New innovative treatments for age related vaginal changes including dryness and pain during intimacy are becoming increasingly popular. With so many options available the question is “what is the difference?” Specifically, what is the difference between ThermiVA and the MonaLisa Touch?
ThermiVA and MonaLisa Touch are the more common treatments used to treat atrophic vaginitis, vaginal dryness and pain during sex. Both are non-surgical procedures available as an in-office treatment designed and approved to treat a very specific condition typically caused by menopause, aging, child birth and breast cancer survival. These conditions include:
• Pain during intimacy
• Urinary incontinence
However, ThermiVA and the MonaLisa Touch are different. Each are promoted to achieve similar results for resolving the symptoms of menopause, vaginal dryness and painful intercourse.
The biggest difference between them is the type of energy used to increase blood flow and promote collagen growth. ThermiVA is a radio frequency device that uses heat to achieve desired outcomes; whereas, the MonaLisa Touch uses laser energy to administer heat to penetrate vaginal tissue.
The MonaLisa Touch CO2 laser is a fractional ablation device that uses DOT Therapy to apply laser energy to the vaginal walls in a non-continuous mode. With the fractionated laser only, a small percentage of tissue is effected resulting in stimulation, regrowth and thickening while avoiding pain and side effects both during and after the treatment. The dual-action of the MonaLisa Touch, both heat and fractional ablation, promotes blood flow and collagen growth. In contrast, the ThermiVA ONLY uses heat.
• ThermiVA = Radio Frequency = heat
• MonaLisa TouchTM = Laser = heat + fractional ablation
ThermiVA has been described as having less downtime and less pain than MonaLisa Touch by the professionals that offer this treatment. ThermiVA’s claims that it is less painful are unsupported.
The MonaLisa Touch is performed in a physician’s office, requires no anesthesia or down time, with treatments lasting less than 5 minutes and is reported as being mildly uncomfortable. Patients are able to return to normal activity immediately following treatment. For optimal results patients are advised to refrain from intercourse for the first 24 hours.
According to reviews on REALSelf, the cost of ThermiVA ranges from $2,500 – $3,500 for 3 treatments while the average cost reported for the MonaLisa Touch ranges from $1,800 – $3,000 for 3 treatments. More Frequently Asked Questions about the MonaLisa Touch.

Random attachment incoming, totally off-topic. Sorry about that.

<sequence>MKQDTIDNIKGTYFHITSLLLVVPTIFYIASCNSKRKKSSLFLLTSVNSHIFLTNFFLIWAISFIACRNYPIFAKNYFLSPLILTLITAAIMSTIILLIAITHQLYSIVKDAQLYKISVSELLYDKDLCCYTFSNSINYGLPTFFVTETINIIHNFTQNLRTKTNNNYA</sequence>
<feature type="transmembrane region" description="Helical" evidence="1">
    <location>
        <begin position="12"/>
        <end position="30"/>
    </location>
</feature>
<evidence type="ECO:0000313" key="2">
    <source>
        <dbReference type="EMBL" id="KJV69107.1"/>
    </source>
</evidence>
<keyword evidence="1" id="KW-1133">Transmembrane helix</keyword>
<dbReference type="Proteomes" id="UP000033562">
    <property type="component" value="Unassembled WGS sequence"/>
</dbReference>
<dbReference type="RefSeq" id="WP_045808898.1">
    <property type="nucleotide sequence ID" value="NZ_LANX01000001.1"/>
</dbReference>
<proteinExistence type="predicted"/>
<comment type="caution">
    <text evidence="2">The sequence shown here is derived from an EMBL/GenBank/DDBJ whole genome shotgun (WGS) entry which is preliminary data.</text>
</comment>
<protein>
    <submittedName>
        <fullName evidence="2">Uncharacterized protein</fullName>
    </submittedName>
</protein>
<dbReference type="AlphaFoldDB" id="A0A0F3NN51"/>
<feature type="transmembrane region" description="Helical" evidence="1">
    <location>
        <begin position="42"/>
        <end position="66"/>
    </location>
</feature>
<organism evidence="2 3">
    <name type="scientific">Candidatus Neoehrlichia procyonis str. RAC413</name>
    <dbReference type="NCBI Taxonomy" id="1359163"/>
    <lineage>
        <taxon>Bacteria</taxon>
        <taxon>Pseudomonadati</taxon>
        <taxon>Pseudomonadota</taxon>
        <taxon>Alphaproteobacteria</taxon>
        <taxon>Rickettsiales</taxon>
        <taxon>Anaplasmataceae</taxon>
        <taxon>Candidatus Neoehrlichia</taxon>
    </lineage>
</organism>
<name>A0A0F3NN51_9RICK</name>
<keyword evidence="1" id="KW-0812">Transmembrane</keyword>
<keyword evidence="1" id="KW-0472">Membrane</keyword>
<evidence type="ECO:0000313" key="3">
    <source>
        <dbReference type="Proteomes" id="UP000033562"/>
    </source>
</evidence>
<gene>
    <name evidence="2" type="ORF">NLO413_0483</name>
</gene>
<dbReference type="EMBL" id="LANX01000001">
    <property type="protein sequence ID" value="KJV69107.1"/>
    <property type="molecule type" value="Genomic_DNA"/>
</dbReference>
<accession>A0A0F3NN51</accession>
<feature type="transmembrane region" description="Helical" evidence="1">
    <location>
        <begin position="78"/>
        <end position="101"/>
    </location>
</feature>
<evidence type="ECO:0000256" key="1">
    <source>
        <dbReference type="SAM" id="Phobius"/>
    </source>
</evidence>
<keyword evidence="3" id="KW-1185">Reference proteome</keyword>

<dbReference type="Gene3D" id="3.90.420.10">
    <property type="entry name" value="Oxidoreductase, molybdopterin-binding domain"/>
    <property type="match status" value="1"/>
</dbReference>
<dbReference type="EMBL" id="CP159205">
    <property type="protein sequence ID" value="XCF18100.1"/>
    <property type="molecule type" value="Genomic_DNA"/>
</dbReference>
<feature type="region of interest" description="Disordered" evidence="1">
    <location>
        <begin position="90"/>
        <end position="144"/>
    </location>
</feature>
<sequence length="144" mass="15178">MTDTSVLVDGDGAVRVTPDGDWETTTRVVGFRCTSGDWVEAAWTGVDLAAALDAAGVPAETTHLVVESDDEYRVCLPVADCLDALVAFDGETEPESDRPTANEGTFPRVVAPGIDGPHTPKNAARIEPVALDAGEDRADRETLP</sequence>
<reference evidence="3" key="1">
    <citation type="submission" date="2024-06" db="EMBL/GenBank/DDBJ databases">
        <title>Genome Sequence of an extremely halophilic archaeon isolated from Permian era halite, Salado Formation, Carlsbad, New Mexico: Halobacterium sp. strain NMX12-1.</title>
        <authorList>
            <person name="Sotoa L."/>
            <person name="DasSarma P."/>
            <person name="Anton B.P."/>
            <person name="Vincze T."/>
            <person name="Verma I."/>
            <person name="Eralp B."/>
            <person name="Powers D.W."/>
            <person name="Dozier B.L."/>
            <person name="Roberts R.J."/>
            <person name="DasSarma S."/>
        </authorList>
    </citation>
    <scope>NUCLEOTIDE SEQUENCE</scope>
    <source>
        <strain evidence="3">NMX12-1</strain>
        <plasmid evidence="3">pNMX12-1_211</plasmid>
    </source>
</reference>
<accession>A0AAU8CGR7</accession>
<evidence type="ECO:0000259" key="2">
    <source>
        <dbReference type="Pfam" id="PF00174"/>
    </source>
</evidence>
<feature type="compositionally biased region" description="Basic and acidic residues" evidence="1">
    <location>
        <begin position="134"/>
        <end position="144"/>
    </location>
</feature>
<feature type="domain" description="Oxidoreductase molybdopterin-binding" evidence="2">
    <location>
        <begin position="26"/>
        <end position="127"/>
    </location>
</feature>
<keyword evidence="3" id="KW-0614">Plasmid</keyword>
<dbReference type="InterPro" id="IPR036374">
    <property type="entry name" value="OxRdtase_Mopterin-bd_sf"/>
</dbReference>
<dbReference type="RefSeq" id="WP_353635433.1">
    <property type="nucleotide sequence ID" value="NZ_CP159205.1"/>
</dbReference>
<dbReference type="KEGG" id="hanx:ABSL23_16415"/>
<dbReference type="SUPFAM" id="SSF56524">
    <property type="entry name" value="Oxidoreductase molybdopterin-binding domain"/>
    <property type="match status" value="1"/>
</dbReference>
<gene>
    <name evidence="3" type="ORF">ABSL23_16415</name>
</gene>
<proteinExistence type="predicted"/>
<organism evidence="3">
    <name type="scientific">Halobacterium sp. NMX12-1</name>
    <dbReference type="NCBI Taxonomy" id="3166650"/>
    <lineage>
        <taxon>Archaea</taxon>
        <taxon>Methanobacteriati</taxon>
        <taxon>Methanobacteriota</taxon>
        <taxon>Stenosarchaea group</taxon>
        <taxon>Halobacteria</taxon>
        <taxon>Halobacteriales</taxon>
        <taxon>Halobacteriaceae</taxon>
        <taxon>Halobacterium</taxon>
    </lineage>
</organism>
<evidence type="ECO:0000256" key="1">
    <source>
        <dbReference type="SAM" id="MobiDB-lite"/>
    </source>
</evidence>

ThermiVA reports that maintenance treatments are needed between 8 – 12 months versus the MonaLisa Touch’s 12 months. The dual-action of the fractional CO2 laser, heat and fractional ablation, should have a longer lasting effect. Neither are permanent as our bodies continuously age and skin cells including the vagina are damaged.
Patients from both ThermiVA and MonaLisa Touch have reported improvement or resolution to stress incontinence and urinary problems, but there are no specific studies.
ThermiVA’s proof of performance has been visually confirmed vs. scientifically proven. Some professionals claim that before and after photos can prove their results. As of writing this article no peer reviewed studies were found for ThermiVA.
The MonaLisa Touch has at least 16 peer reviewed studies some of which are cited below.
In comparing the two types of treatment, radio frequency versus CO2 fractional laser, I would suggest considering them on a continuum. Radio frequency is just not as intense, or strong as compared to fractional laser and so you can probably expect less of an effect and less durability. And that’s exactly what we see in clinical practice.
As for which treatment is best for you, choose an experienced professional that is knowledgeable and already treats women for feminine conditions such as a urogynecologist, urologist, or obgyn. Choose the treatment that is backed by science and has proven results.
Histological study on the effects of microablative fractional CO2 laser on atrophic vaginal tissue: an ex vivo study. S. Salvatore et al.Menopause 2015 Jan 20. doi: 10.1097/GME.0000000000000401. [Epub ahead of print]
Vulvo-vaginal atrophy: A new treatment modality using thermo-ablative fractional CO2 laser. A. Perino et al. Maturitas. 2015 Mar; 80(3):296-301. doi: 10.1016/j.maturitas.2014.12.006. Epub 2014 Dec 25
Sexual function after fractional microablative CO2 laser in women with vulvovaginal atrophy. S. Salvatore et al. Climacteric 2014 Dec 16. doi:10.3109/13697137.2014.975197 [Epub ahead of print]
Microscopic and ultrastructural modifications of postmenopausal atrophic vaginal mucosa after fractional carbon dioxide laser treatment. N. Zerbinati et al. Lasers Med Sci 2015 Jan, Vol. 30, No. 1:429-36. doi: 10.1007/s10103-014-1677-2. Epub 2014 Nov 20.
Microablative fractional CO2 laser improves dyspareunia related to vulvovaginal atrophy: a pilot study. S. Salvatore et al. Journal of Endometriosis and Pelvic Pain Disorders 2014. DOI:10.5301/je.5000184. Epub 2014 Jun 20.
A 12-week treatment with fractional CO2 laser for vulvovaginal atrophy: a pilot study. S. Salvatore et al. Climacteric Aug 2014, Vol. 17, No. 4:363-369. doi: 10.3109/13697137.2014.899347. Epub 2014 Jun 5.